I was also impressed with the surreal aspects and how the filmmakers played with time. The story is told through a series of flashbacks. The way the director and editors chose to depict these flashbacks is seamless and unnerving. All in all, this film is definitely worth the time. But it definitely is not for the faint of heart.
The best movie I saw this holiday weekend, and one of the best of the year, is Rian Johnson’s clever, funny and twist-fueled murder mystery. It feels like I’ve been seeing trailers for this thing for years, and with each longer preview that was released, I kept wishing the studio would stop showing me any more of the film until I could see it in it’s entirety. I’m happy to say the trailers give away nothing, other than the cast is amazing.
Rian Johnson has rarely disappointed me, and while I took issue with certain aspects of Star Wars: The Last Jedi, I couldn’t stand the backlash from many Star Wars fans who made outrageous statements blaming Johnson for ruining Luke Skywalker or erasing their childhood and other such rubbish. Still, it’s also fair to say Johnson’s previous film wasn’t his best work. Knives Out is career best material from the writer-producer-director and proof that auteurs do their best work when they aren’t doing the for-hire bidding of a studio dictating the future of a franchise.
The action centers around an investigation into the suspicious death of a wealthy family’s patriarch (Christopher Plummer). Led by Detective Benoit Blanc (Daniel Craig), the investigation takes some surprising turns and exposes some major family dysfunction. I’m not saying anything else about the plot. I can’t remember the last time I laughed this hard while being on the edge of my seat. The entire cast is excellent, but Craig and Cuban actress Ana De Armas elevate an already brilliant script to turn this into an instant classic. Thanks to the humor and the entire ensemble’s chemistry and timing, Knives Out will be highly re-watchable even when we know what twists are coming. It was a pleasure to see an original, non-franchise film fill almost every seat.
If there is one thing you should know about me, it is that I have an absolute love for any story that involves murder and mayhem. The more murder the better. This interest of mine really keeps Nate on his best behavior. My point with all of this is that I know a good who done it story when I see it. And let me just say Rian Johnson hits this one out of the park.
There is so much I want to say and can’t because the less you know going into this story the better. The trailers lead you to believe that this film is one thing and it so is not. The story is complex and told in such a way that draws you in until the absolute end. I am really looking forward to watching this one again because I am sure there are a ton of things I missed because I was so engrossed in trying to figure out where this film was going.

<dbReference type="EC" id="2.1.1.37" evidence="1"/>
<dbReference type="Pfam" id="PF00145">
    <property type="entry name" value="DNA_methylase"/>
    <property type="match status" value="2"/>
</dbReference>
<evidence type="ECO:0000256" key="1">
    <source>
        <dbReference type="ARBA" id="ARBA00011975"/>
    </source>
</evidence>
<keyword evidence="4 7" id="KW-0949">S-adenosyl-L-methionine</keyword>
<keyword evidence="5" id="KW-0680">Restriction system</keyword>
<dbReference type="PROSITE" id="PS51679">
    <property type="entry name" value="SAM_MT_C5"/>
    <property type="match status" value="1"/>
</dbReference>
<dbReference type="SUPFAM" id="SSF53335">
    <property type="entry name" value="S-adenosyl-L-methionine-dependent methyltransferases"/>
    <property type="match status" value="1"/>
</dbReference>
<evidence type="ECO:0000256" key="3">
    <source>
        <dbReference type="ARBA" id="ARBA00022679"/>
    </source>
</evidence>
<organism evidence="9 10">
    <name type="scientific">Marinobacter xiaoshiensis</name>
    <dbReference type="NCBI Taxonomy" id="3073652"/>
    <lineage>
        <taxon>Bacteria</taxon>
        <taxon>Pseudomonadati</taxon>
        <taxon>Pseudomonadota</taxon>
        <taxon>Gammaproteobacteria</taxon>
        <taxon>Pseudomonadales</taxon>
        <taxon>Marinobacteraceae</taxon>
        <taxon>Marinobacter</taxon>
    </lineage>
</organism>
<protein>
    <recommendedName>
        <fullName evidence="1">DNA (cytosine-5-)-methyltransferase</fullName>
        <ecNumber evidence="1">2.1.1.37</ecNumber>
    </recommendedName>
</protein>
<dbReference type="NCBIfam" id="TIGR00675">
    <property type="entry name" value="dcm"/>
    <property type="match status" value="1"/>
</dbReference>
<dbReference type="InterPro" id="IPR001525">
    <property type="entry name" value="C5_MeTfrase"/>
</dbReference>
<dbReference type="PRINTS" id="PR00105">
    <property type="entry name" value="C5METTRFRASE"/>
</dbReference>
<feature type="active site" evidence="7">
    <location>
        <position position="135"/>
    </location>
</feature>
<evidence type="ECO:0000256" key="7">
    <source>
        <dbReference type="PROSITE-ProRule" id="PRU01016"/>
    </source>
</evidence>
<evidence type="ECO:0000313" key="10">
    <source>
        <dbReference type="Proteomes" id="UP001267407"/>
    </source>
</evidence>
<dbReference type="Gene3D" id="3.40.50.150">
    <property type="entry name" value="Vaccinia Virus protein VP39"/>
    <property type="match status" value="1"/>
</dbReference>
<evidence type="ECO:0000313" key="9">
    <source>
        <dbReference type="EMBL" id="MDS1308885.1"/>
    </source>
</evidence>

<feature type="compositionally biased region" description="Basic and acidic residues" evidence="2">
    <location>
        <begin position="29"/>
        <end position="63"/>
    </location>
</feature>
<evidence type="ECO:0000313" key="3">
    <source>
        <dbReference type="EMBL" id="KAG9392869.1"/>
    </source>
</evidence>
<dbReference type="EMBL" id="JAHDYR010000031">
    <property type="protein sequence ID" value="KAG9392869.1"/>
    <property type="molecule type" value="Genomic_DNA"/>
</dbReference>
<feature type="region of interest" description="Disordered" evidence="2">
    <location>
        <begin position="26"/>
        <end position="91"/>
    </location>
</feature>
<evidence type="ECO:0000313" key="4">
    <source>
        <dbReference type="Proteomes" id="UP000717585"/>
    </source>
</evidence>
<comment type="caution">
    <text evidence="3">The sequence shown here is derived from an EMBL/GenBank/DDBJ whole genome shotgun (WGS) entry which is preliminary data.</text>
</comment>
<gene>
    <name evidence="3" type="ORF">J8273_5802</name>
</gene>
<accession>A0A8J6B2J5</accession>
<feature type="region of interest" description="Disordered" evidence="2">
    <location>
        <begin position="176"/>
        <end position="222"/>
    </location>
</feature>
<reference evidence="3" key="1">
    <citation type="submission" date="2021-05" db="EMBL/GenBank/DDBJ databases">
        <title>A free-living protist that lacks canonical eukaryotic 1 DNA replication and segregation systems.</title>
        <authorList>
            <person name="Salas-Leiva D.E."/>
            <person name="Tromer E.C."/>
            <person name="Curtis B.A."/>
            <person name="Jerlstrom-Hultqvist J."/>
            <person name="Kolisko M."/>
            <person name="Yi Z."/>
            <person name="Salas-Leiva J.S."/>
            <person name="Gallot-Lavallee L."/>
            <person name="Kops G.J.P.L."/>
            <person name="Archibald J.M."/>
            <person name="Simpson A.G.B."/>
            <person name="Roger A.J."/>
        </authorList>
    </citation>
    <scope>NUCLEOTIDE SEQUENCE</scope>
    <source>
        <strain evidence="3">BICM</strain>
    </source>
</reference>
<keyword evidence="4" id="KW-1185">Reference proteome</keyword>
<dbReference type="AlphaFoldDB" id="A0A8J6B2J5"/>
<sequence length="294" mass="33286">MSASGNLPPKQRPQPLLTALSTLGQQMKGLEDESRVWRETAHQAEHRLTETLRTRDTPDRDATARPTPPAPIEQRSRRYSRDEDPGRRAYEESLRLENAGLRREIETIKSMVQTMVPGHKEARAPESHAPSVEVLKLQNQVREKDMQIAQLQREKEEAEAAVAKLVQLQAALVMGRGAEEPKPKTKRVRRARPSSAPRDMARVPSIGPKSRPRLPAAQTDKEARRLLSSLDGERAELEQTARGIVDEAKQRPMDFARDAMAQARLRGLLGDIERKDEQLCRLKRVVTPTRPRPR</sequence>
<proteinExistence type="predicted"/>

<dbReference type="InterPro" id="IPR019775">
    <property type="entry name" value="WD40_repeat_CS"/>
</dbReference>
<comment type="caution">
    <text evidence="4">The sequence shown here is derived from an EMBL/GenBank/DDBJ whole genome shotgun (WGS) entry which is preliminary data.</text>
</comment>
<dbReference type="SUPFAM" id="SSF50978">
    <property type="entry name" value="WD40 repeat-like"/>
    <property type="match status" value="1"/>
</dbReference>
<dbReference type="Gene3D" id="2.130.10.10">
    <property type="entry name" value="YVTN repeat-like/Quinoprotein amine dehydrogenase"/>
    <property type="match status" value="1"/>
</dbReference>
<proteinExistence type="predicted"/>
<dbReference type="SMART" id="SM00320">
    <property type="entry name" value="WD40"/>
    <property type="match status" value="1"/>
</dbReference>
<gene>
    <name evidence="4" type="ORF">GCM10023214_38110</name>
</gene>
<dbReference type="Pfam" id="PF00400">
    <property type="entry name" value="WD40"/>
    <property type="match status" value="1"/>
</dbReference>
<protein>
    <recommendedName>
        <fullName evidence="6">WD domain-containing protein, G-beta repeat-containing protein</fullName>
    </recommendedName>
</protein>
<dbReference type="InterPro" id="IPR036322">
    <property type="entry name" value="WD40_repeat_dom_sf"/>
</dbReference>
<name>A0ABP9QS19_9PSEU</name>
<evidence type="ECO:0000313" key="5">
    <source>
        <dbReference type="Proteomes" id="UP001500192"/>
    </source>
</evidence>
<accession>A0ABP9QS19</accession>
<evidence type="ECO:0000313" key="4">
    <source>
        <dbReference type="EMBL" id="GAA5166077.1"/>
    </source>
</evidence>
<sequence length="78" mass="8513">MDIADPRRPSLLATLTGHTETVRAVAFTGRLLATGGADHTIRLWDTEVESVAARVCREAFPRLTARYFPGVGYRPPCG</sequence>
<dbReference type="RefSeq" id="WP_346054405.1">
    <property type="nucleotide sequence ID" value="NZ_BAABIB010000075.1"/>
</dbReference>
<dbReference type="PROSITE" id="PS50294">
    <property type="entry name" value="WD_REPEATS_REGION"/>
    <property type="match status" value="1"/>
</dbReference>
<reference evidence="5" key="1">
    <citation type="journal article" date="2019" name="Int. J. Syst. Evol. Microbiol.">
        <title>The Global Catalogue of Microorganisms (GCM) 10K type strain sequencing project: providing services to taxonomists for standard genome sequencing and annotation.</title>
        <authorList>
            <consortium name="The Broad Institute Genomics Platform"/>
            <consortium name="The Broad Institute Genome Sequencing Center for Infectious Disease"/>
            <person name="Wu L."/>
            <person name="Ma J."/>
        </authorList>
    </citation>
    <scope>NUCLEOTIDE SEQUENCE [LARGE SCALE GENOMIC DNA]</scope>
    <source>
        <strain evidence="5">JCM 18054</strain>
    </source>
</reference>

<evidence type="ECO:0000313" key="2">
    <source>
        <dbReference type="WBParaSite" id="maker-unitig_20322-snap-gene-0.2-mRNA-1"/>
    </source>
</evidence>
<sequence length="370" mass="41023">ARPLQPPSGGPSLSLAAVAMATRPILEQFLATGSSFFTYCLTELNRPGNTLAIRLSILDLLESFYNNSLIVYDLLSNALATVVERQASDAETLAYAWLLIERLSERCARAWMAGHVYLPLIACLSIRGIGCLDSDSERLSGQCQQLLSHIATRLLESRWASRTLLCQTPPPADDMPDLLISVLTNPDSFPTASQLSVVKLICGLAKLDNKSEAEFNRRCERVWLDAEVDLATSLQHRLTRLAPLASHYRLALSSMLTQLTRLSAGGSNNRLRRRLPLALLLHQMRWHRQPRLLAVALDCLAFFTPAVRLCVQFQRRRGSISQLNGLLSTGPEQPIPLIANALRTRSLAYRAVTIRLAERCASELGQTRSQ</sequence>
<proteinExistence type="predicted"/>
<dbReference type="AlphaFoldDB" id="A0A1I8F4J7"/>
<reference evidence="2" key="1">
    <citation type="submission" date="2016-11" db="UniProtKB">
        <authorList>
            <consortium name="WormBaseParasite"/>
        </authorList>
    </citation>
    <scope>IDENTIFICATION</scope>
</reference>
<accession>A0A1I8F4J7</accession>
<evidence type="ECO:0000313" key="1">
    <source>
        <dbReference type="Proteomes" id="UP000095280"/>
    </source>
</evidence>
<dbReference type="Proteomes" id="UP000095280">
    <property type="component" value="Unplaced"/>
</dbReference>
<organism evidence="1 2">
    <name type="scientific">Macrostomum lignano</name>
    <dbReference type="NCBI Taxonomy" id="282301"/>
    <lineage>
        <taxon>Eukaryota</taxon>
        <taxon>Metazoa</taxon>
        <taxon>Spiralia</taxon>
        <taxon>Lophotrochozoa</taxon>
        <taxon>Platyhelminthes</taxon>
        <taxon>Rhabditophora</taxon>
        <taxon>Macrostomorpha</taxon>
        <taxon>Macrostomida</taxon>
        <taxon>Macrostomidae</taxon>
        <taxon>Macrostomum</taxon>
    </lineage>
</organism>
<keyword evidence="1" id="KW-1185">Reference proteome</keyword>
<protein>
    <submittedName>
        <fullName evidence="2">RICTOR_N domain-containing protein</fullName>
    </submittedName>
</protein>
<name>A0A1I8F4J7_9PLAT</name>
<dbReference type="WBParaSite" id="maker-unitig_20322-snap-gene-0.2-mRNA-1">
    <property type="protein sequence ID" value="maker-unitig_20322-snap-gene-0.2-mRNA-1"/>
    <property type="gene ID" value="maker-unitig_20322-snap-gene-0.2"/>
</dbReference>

These characters were also perfectly cast. This was one of those rare films where you could tell everyone was just having a great time. It really showed in their performances. You will need to accept Daniel Craig’s insane accent because it only gets worse the more you listen to it.
Queen & Slim
Melina Matsoukas makes her directorial debut in this modern-day reworking of Bonnie & Clyde. The film stars Daniel Kaluuya and Jodie Turner-Smith as an African American couple on a date that already wasn’t going very well when they are pulled over by an overzealous and racist cop. Violence ensues and the couple are forced on a cross country chase.
This is an impressive debut for Matsoukas and a wonderful screenplay from Lena Waithe. There have been numerous reworkings of the Bonnie & Clyde story since Arthur Penn’s 1967 masterpiece, but none have come close to capturing the film’s spirit. This one does, particularly because it knows the earlier film succeeded because of how closely its protagonists arc was associated with the cultural battles of the 1960s. Here, our protagonists are even more sympathetic. They didn’t just wake up one day and decide it would be cool and sexy to rob some of those evil banks. Queen and Slim never set out to hurt anyone, but because of institutional racism and cops that aren’t held accountable, they are forced to become outlaws .
I appreciated how surprisingly quiet and reflective the film is. The trailers had me expecting more action, but I wasn’t disappointed to find that Waithe’s script focuses much more on the relationship between Ernest “Slim” Hines and Angela “Queen” Johnson. Kaluuya and Turner-Smith are mesmerizing as this couple, who at times clearly dislike each other but slowly grow into being the most important people in each others’ lives.
If I have any complaints, they are on a technical level. There are a few unpolished moments, such as when a camera apparently mounted on a car door shakes as the door is closed.
Finally, I won’t spoil it, but Matsoukas finds a cool way to pay homage to the 1967 Bonnie & Clyde by updating that film’s still picture motif. Queen & Slim is an all around solid experience and I hope a lot of people go out and see it soon. Alex and I had the theater to ourselves for this one which, I won’t lie, was kind of romantic, but a film like this deserves a packed house.